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Keywords:

  • Saccharomyces cerevisiae;
  • morphogenesis;
  • MAP kinase;
  • osmotic stress;
  • cell division;
  • actin cytoskeleton

Abstract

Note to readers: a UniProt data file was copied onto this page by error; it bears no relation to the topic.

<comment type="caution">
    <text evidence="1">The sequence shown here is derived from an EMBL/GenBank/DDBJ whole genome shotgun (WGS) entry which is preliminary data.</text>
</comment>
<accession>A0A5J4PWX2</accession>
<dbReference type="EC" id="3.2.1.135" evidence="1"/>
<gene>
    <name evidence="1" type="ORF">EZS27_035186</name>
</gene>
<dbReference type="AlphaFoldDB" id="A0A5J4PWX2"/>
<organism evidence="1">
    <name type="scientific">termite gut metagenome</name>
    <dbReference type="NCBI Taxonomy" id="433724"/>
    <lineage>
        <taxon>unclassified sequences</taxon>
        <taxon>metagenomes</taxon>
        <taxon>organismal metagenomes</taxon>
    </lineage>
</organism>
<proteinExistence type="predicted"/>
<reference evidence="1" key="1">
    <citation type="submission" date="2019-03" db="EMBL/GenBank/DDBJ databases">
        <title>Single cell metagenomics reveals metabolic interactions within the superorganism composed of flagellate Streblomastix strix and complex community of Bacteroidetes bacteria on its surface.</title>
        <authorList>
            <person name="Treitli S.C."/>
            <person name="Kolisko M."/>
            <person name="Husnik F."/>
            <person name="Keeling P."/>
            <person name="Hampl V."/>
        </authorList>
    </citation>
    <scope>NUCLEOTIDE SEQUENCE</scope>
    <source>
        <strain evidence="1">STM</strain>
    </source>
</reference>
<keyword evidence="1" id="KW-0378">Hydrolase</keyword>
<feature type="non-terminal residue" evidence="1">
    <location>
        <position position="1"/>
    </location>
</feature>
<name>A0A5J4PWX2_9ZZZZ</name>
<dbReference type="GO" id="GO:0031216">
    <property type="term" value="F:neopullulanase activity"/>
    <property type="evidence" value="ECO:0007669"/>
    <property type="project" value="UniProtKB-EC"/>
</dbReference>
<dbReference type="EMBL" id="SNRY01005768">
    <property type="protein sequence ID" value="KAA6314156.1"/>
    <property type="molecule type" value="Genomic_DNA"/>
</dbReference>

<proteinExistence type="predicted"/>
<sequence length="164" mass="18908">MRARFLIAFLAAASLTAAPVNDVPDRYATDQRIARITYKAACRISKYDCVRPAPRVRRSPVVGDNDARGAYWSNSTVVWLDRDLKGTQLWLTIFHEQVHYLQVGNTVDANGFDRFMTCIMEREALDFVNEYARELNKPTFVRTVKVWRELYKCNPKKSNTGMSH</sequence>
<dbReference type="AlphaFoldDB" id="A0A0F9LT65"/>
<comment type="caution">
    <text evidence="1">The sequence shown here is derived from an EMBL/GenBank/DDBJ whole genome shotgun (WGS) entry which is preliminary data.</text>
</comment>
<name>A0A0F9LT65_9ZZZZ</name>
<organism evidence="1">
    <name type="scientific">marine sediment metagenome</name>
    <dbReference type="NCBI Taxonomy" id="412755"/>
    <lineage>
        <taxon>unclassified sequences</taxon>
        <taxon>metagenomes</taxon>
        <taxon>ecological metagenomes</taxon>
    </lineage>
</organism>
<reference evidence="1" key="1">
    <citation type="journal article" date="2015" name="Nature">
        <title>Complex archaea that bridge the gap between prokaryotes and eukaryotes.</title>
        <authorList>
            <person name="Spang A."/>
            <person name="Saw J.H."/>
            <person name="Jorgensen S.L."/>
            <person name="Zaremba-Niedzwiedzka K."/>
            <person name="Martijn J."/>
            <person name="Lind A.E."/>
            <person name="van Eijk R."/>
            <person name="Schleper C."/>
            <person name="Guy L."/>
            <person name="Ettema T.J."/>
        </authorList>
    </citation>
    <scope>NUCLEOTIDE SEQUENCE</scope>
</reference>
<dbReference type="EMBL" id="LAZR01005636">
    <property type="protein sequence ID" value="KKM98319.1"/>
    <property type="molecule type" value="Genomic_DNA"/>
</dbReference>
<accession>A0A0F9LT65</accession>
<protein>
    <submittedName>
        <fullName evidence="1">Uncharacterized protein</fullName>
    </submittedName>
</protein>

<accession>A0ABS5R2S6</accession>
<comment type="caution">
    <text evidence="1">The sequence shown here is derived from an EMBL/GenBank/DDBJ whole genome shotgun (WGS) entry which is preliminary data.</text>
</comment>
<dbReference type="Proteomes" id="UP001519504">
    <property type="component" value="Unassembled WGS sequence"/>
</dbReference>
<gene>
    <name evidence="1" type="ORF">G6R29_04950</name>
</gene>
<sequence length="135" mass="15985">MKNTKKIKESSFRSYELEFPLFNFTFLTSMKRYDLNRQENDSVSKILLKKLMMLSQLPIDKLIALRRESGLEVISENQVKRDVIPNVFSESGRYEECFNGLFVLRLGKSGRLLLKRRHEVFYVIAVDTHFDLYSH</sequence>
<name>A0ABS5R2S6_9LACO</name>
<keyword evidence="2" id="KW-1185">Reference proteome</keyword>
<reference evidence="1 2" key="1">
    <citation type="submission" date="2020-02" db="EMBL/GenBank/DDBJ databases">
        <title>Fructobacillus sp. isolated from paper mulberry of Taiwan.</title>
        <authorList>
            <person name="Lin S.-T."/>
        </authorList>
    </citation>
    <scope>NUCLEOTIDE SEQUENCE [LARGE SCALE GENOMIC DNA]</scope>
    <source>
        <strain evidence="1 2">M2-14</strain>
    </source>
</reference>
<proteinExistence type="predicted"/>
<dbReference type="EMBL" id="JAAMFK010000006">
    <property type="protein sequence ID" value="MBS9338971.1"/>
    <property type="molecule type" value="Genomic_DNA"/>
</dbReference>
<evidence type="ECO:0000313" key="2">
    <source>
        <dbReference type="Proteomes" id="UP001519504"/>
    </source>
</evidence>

The yeast Saccharomyces cerevisiae has a genetic program for selecting and assembling a bud site on the cell cortex. Yeast cells confine their growth to the emerging bud, a process directed by cortical patches of actin filaments within the bud. We have investigated how cells regulate budding in response to osmotic stress, focusing on the role of the high osmolarity glycerol response (HOG) pathway in mediating this regulation. An increase in external osmolarity induces a growth arrest in which actin filaments are lost from the bud. This is followed by a recovery phase in which actin filaments return to their original locations and growth of the original bud resumes. After recovery from osmotic stress, haploid cells retain an axial pattern of bud site selection while diploids change their bipolar budding pattern to an increased bias for forming a bud on the opposite side of the cell from the previous bud site. Mutants lacking the mitogen-activated protein (MAP) kinase encoded by HOG1 or the MAP kinase kinase encoded by PBS2 (previously HOG4) show a similar growth arrest after osmotic stress. However, in the recovery phase, the mutant cells (a) do not restart growth of the original bud but rather start a new bud, (b) fail to restore actin filaments to the original bud but move them to the new one, and (c) show a more random budding pattern. These defects are elicited by an increase in osmolarity and not by other environmental stresses (e.g., heat shock or change in carbon source) that also cause a temporary growth arrest and shift in actin distribution. Thus, the HOG pathway is required for repositioning of the actin cytoskeleton and the normal spatial patterns of cell growth after recovery from osmotic stress.